Arts & Entertainment

Stuff we liked this Reading Week

Reading Week opens up doors of possibilities for McGill students: It can lead to a tropical vacation, a time of productivity and self-reflection, or a much needed moment to simply relax and enjoy life’s simple pleasures. Rest assured, The McGill Tribune did a ton of relaxing, which involved catching up on our favourite movies, music, and vlogs. 


Brianna Cheng

For the past three years, Reading Week for me has meant returning home to my family and watching movies with my parents, only for my mom to fall asleep 10 minutes in. Though we are (usually) best friends, we often fail to agree on our viewing preferences. But, this year, we sat elbow to elbow every day watching emmymadeinjapan. At 1.85 million subscribers, emmymadeinjapan is a Youtube channel that documents the culinary adventures of Emmy, a home cook from Rhode Island who finds joy in creating or recreating unthinkable recipes or testing widely unknown ingredients. Some of her videos include making a cake out of instant ramen, shaping ice cream into the shape of fried chicken, and creating edible towels. Emmy is hilarious, inventive and heart-warming. But most of all, Emmy’s channel is something my mom and I can enjoy together in my sliver of time away from McGill.  


Joey Caplan

Everyone is talking about Portrait of a Lady on Fire, but the only essential 2019 foreign historical fiction film revolving around the relationship between two women is Beanpole. The film is both an exploration of how WWII devastated the landscape of Russia and a complicated story of obsession, power, and guilt. Its disturbingly explicit take on some of the subject matter involved makes Beanpole a difficult but rewarding experience, which also sums up my Reading Week spent catching up on overdue assignments.

‘Stupid Love’ by Lady Gaga

Jonathan Giammaria

For days the anticipation for Lady Gaga’s new single, “Stupid Love,” built up. At midnight on Feb. 27, the single dropped. It’s an eclectic bop where Gaga’s belts out her pleas for love amidst electronic synth riffs. The next day, Gaga released the accompanying music video. In it, pink Kindness Punks dance it out to impeccable choreography to bring peace to warring, polychromatic desert tribes and restore balance to CHROMATICA. “Stupid Love” is hectic and absurd. It’s the melding of auteurism and pop that Gaga has striven for throughout her entire career. It’s a bizarre fever dream, a return to form for Mother Monster, and I haven’t stopped listening to it since its release. Gaga, as we came to know her in the early 2010’s, is back.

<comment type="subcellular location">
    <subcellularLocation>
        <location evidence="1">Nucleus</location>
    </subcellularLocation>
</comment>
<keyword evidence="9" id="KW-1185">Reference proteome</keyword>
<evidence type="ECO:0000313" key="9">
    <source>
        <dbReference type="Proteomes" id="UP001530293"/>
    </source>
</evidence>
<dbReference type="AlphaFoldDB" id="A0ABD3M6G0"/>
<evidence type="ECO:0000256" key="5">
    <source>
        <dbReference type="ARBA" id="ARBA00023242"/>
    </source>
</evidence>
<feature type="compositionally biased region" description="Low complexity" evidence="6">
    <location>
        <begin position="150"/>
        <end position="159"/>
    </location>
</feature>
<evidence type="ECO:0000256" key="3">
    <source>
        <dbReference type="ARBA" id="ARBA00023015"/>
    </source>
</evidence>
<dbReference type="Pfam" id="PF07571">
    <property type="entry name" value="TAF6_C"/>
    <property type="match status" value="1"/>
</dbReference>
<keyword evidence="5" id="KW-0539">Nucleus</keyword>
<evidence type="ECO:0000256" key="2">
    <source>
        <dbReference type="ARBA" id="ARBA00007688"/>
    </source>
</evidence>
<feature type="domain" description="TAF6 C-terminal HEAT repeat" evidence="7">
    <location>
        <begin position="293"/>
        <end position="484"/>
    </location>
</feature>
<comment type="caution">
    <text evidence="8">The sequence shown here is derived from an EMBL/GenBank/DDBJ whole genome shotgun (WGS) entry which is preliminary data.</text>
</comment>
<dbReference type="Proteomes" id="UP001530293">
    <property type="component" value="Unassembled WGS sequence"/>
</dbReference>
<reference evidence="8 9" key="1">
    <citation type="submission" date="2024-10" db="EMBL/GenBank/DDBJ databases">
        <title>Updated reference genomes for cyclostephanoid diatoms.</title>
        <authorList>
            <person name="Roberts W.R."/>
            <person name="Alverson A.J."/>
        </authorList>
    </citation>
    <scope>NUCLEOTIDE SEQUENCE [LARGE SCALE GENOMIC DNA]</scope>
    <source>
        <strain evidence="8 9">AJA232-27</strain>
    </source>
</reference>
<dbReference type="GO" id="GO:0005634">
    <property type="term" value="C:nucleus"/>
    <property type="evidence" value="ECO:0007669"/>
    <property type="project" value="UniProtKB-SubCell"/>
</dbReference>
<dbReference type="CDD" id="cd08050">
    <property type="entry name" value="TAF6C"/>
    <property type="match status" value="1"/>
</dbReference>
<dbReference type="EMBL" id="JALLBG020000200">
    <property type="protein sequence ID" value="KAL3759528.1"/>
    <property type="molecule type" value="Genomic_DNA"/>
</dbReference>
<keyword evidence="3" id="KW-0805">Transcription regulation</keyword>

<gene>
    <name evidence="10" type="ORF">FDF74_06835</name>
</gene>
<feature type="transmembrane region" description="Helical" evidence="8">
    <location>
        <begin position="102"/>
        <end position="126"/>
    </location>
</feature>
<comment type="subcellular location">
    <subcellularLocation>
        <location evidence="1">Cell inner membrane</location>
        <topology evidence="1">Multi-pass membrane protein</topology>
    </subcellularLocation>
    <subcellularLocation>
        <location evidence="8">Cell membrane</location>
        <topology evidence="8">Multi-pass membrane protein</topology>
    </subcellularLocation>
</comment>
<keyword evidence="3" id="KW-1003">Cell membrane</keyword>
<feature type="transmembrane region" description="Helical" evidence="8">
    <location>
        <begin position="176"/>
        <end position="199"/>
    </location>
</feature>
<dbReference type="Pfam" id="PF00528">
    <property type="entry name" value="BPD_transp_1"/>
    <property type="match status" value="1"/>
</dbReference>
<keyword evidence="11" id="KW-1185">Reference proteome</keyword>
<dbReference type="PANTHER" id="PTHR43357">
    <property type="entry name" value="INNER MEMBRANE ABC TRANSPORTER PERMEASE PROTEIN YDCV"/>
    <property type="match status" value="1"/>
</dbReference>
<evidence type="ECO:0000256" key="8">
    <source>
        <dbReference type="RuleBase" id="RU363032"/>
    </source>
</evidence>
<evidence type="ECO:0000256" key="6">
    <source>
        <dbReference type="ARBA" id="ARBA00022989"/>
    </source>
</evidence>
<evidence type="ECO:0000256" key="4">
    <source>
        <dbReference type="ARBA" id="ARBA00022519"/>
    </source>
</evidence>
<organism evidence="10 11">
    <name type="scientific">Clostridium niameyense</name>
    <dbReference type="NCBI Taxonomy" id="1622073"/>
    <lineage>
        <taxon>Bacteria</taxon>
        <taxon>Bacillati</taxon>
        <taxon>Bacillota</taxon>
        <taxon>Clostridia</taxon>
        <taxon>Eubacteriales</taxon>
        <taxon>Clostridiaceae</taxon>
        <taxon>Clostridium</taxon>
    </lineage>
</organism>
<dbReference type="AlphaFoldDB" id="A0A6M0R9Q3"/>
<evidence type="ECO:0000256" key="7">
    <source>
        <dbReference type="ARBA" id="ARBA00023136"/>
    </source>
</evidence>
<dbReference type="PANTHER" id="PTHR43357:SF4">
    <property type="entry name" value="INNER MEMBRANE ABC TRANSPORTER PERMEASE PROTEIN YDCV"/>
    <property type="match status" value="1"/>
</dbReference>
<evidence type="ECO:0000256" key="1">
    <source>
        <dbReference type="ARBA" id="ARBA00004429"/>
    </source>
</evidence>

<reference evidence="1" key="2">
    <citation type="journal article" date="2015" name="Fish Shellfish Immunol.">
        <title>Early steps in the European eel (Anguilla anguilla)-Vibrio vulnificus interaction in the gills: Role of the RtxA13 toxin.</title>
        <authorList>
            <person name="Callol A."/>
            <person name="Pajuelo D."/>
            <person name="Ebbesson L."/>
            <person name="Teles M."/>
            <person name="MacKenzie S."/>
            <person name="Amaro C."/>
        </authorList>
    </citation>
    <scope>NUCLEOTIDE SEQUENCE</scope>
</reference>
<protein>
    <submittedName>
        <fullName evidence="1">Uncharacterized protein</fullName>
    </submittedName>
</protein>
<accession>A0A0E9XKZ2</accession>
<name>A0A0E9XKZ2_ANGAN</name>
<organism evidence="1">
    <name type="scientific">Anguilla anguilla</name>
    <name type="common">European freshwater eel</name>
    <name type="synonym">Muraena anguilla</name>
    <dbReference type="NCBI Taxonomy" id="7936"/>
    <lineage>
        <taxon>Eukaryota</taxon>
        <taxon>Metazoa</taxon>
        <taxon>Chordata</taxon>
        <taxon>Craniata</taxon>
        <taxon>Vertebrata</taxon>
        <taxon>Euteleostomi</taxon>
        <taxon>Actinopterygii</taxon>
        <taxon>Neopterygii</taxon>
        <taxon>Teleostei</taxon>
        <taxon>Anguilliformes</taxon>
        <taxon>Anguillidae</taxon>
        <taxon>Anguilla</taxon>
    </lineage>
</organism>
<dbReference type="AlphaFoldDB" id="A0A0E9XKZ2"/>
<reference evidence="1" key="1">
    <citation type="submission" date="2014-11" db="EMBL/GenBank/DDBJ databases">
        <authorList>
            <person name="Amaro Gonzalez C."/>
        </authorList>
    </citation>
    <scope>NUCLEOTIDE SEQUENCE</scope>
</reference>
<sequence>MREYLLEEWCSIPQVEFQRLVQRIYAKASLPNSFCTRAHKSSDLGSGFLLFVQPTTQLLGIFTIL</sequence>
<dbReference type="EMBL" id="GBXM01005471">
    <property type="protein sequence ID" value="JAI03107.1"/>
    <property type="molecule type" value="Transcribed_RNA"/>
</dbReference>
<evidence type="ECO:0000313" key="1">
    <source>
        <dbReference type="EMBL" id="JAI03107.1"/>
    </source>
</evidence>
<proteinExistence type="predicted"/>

When Harry Met Sally

Lydie Hua

Having never been to New York City, I felt like I needed to prepare myself mentally for the trip I was to take this Reading Week, and think about what it is I really knew about the fabled metropolis. Most importantly, I knew that this city was where my parents met and where they got married exactly 20 years ago on March 6. This notion brought me back to the classic that is the movie When Harry Met Sally. One of the wittier Rom-Coms of the late 1980s, I found that when rewatching it on the ride there, this movie was still just as good as I remembered. For the rest of the week, I found myself exploring Washington Square Park, and looking for where in the Metropolitan museum, Harry asks Sally on a date, or for the streets Harry runs through at the end of the movie. Much to my disappointment though, the final and best scene of the movie was actually shot in Los Angeles


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